Guest Column

Some Facts About the Black Ram Forest Project

Fact-based forest management and dialogue will best serve our communities and our public lands

By Kootenai Forest Stakeholders Coalition

The Black Ram timber project on the Kootenai National Forest has been in the news recently, with controversial claims and counterclaims about the project’s goals and scope. The Kootenai Forest Stakeholder Coalition, (KFSC) a local forest collaborative that focuses on sustainable natural resource management and conservation opportunities, has closely followed this project since its proposal. Since we believe the public deserves accurate information, we will provide some facts and context about the proposed project.

Black Ram opponents describe the project as “massive” and claim it will “devastate” and “eliminate” the ancient forests of the Yaak Valley in NW Montana and will “destroy our best hope for slowing the rate of global warming.” Statements like these misrepresent both the scale and the nature of the project. A close reading of the project proposal reveals the following:

• The project will result in active treatment of some 4,000 acres. This represents less than 1 percent of the Yaak River drainage, which is 793 square miles. 

• Minimal harvest of old growth trees is planned under the project. Treatments within designated old growth stands are intended to benefit large trees, mainly by removing dense understory vegetation to reduce available wildfire fuel.

• Most project activities would use an extensive existing network of roads, which presently covers most of the Yaak Valley. The project proposes 3.3 miles of new roads and decommissions some 20 miles.

• The Yaak Valley includes several large roadless areas, and the Black Ram project proposes no timber harvesting or commercial activities in these areas.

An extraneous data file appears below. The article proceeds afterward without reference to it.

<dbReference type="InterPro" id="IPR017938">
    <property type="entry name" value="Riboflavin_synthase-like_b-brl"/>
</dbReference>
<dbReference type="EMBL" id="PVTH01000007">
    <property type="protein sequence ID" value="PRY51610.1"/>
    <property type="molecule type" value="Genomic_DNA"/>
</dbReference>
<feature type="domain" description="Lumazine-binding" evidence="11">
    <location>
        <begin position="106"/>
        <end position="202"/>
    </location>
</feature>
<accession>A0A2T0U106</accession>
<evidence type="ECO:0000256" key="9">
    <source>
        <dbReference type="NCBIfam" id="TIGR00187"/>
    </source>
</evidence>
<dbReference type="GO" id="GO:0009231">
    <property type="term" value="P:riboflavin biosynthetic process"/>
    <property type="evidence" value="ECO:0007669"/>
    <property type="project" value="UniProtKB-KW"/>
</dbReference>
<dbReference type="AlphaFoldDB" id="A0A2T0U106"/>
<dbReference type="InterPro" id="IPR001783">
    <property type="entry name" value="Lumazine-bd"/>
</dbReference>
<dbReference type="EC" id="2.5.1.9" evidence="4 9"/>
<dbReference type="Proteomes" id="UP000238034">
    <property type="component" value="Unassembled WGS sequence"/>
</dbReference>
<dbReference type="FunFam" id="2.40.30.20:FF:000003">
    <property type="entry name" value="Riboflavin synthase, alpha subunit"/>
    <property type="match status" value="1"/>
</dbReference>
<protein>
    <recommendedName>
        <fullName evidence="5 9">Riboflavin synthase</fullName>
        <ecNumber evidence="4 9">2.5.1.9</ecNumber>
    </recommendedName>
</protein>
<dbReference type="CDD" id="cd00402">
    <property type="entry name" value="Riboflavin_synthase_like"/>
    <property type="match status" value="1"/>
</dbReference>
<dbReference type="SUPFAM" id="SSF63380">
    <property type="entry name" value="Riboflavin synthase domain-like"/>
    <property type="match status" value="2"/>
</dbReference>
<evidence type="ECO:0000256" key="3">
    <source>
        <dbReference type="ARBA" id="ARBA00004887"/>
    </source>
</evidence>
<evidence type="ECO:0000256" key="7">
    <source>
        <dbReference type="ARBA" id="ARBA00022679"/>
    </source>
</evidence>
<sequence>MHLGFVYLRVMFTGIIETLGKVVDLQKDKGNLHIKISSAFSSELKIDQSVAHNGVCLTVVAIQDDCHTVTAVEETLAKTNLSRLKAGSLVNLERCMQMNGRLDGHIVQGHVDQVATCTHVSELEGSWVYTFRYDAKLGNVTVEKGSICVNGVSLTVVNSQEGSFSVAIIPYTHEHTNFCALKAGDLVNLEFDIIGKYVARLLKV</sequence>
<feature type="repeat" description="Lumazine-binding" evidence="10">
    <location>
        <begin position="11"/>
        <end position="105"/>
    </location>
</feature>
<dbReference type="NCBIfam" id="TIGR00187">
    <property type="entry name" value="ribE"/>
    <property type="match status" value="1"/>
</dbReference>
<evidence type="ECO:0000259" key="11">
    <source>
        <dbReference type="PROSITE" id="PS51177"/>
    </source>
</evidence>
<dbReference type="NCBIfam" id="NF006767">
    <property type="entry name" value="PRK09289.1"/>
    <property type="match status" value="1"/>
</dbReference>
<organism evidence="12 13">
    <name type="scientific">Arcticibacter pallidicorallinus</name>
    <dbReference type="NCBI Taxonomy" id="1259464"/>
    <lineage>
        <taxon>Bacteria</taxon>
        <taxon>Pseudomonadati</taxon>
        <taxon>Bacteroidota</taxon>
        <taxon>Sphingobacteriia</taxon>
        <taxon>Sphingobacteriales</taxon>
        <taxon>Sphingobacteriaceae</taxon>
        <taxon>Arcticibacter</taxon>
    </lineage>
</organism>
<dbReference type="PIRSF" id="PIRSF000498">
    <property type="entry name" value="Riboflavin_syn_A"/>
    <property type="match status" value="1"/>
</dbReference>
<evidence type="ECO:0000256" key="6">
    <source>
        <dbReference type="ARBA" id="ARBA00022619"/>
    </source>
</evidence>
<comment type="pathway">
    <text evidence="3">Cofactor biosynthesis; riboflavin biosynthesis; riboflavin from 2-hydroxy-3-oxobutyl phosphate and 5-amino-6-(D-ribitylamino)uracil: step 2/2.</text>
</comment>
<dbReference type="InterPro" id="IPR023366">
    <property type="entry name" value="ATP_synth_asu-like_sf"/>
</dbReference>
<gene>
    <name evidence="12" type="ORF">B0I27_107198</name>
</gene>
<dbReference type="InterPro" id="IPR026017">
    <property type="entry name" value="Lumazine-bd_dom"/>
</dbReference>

The main focus of the project is to restore desired conditions which existed previously in the area. Before the era of modern fire suppression, more frequent moderate intensity fires tended to create scattered openings and a mixture of age classes throughout this area of the forest, as well as extensive stands of fire-resistant old growth. These historic forest conditions were quite a contrast to the dense, closed canopy forests of today. 

In the Black Ram project, there is a focus on establishing blister rust resistant stands of western white pine, that were formerly common in the area and have been modeled to be a climate resilient species. This process requires creating modest sized, irregularly shaped openings that opponents have labeled as clearcuts, though they have little in common with the practice of clearcutting. 

The KFSC encourages all interested parties to use accurate information when discussing proposed projects. This is what the public deserves and needs. Forest management projects based on best-available research are mostly likely to provide for healthy and resilient forests for future generations. KFSC has not come to a consensus on Black Ram, but we share what we have here in the spirit of replacing misleading claims we have seen with facts. Fact-based forest management and dialogue will best serve our communities and our public lands.     

The Kootenai Forest Stakeholders Coalition is a collaborative group founded in 2006, made of people with diverse interests and backgrounds, including timber, conservation, recreation, local businesspeople, and elected officials.

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